Instead of a complicated smartphone, you may want a no-nonsense mobile that gives you all the essentials without any fuss. Discover our top tips on buying the best simple mobile phone for you.
The best simple mobiles make light work of tasks such as making calls, sending text messages, and come with a range of helpful features. What's more, they have terrific battery life and let you have clear phone conversations even when you're surrounded by noise.
You can spend anything from £5 to around £200 on a simple phone – but with great phones available at surprisingly low prices, there's no need to venture near a three-figure price tag for top quality.
Best simple mobile phones
We've selected some of our favourite simple phones to suit different needs.
This simple phone comes with some smartphone features within an easy-to-use package. Like with a lot of simple phones, the cameras could be better, but other perks include up to nine days of battery life , a 5-inch touchscreen and 4G connection.
With it's clamshell-style and a large 2.8-inch display, it will suit older users well. It has an assistance button, GPS and hearing aid compatibility. It's easy to use and can last you eight days before running out of battery.
You won't have to worry about battery life with this simple phone - it will last you 11 days on standby with over eight hours of call time. It's easy to use and straightforward to set up. The camera has a low resolution, can't record video and doesn't have a flash. But it's a good option if the camera quality doesn't matter much to you.
Simple phones tend to work on the 2G, 3G or 4G networks. On the 2G network, you can send text messages and browse simple apps and web pages. However, the connection can only transmit a few kilobytes of data per second so it will be painfully slow to load most modern apps or websites. 3G and 4G give you better wireless access to the internet, but 4G works significantly faster for browsing, downloads and streaming.
With 4G you can make phone calls over the 4G network, which gives you higher quality calls if you have a good signal. A 3G connection might be enough if you'll only be using the internet to access a few apps and websites. However, both 2G and 3G will be phased out completely by 2033, and some networks have already phased them out:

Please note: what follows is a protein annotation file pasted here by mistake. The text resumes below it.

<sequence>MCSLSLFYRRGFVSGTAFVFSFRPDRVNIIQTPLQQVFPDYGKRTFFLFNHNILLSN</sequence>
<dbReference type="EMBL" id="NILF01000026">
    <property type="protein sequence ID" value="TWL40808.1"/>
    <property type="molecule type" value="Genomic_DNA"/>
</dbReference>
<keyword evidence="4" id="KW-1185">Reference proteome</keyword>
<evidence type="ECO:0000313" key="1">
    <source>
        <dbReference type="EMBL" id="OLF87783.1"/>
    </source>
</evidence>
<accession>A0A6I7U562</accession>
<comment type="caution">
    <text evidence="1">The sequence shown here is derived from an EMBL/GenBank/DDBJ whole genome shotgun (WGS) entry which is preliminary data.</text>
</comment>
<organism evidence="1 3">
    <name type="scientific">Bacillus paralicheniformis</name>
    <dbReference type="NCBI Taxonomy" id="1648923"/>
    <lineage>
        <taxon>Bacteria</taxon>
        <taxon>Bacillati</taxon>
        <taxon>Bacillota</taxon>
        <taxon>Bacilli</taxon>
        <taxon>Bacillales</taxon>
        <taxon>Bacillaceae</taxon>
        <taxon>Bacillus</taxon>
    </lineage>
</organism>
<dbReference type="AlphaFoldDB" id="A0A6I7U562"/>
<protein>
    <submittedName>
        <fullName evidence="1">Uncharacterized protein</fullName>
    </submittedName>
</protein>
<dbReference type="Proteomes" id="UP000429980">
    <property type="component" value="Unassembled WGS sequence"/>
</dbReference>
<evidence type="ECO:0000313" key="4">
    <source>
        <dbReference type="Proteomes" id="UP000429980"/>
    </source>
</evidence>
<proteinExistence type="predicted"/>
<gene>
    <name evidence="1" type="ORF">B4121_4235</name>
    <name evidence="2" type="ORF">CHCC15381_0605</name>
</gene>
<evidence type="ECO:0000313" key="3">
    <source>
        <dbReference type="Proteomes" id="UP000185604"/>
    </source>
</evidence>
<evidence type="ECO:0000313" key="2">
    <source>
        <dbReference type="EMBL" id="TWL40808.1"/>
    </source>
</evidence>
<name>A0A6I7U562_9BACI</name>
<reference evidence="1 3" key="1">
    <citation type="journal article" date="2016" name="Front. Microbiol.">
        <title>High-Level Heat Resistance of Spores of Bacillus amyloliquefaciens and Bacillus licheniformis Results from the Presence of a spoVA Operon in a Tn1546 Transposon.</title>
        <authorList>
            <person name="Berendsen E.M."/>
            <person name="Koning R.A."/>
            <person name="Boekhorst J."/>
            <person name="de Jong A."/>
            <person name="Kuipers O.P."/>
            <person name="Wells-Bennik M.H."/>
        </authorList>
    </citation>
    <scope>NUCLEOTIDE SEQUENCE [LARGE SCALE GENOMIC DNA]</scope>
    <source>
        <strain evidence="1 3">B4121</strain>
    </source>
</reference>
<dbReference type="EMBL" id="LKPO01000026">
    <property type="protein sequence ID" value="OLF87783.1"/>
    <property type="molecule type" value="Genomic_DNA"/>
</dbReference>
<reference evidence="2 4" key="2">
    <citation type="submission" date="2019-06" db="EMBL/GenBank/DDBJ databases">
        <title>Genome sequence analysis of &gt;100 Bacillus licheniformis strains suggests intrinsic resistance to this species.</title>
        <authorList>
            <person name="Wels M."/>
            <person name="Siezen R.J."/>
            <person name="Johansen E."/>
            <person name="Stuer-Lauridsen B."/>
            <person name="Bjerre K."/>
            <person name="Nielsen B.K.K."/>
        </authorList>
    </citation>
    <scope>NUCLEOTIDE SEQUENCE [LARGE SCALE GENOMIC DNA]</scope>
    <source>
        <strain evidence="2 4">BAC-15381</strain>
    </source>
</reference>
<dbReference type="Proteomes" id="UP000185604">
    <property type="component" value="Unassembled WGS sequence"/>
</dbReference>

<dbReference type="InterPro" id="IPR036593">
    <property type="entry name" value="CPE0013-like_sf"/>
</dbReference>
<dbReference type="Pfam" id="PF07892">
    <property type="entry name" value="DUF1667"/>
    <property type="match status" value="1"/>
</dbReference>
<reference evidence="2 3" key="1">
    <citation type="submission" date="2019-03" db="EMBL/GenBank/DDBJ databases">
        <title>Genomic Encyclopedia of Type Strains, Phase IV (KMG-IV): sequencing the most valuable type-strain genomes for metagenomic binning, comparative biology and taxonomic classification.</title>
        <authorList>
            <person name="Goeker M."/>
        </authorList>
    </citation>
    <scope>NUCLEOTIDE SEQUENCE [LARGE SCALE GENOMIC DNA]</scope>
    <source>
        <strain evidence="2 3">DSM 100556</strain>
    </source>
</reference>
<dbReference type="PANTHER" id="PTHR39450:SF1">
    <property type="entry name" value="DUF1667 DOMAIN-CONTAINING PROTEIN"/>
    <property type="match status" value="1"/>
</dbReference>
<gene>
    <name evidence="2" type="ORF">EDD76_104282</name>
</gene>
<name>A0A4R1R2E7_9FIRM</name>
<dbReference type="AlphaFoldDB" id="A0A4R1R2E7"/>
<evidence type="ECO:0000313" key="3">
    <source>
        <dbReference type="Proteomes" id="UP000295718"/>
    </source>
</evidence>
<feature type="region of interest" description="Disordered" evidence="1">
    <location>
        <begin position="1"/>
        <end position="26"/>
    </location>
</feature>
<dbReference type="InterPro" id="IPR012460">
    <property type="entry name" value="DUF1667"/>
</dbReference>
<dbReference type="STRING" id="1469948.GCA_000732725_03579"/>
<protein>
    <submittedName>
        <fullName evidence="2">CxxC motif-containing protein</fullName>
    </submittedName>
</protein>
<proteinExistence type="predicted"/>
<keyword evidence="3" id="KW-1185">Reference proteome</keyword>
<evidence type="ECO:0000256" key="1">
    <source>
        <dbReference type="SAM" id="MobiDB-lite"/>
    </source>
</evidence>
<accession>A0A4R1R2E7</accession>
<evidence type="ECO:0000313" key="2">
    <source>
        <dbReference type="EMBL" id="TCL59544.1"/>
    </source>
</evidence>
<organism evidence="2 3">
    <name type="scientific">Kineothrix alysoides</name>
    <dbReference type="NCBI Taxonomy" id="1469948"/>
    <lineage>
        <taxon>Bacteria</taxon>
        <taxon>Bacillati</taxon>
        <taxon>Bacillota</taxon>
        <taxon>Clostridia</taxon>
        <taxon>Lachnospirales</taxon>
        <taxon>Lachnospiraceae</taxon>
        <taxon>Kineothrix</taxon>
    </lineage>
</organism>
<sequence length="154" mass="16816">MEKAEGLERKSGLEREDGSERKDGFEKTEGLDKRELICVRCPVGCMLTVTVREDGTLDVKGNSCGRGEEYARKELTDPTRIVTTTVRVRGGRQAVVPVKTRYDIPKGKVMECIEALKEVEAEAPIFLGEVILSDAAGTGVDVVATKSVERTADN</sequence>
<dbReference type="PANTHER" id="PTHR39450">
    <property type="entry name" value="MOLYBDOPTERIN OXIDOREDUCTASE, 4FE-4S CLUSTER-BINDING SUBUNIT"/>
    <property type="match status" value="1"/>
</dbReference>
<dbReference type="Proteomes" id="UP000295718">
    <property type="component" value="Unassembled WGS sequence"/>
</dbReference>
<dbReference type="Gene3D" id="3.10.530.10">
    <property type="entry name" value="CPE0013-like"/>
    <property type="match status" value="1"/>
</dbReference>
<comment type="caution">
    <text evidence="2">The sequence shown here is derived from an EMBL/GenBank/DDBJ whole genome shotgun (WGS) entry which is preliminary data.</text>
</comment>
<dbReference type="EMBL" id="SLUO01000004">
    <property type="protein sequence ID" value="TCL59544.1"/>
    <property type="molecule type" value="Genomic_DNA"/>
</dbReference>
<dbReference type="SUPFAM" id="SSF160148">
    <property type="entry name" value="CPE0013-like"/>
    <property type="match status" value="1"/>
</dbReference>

Three no longer offers any 2G or 3G connections.
Vodafone plans to phase out 3G by the end of 2023, and 2G by the end of 2025.
EE plans to phase out 3G by the end of 2023, and 2G by the end of 2025.
O2 will phase out 2G and 3G in 2033.
If you buy a phone that does not have 4G-connectivity, soon you will need to have an O2 Sim, or a Sim from a provider that runs on one of O2's networks: Giffgaff, Sky, or Tesco Mobile, for it to have an internet connection without Wi-Fi.
What is a simple feature phone?
Simple feature phones resemble mobile phones from the 1990s and early 2000s – with a raised, push button keypad instead of the more modern touchscreen design. Basic handsets are designed to be as cheap as possible, and could suit you if you’re looking for a phone just for calls and texts – or one to keep in your car’s glove compartment in case of emergency.
A number of simple phones are designed with seniors in mind - with extra loud sound, big buttons and hearing aid compatibility.
There are two main designs to choose from: clamshell or candy bar. Clamshell phones are also known as ‘flip phones’ – the display is on a different surface than the keypad. The keypad and the screen on candy-bar phones, on the other hand, are on the same surface.
Basic phone features to look out for:
Torch: Some models have a built-in torch function, which could come in handy in a power cut – or if you’re looking for your keys at the very bottom of your bag. There’s sometimes a dedicated torch button on the keypad for quick and easy access.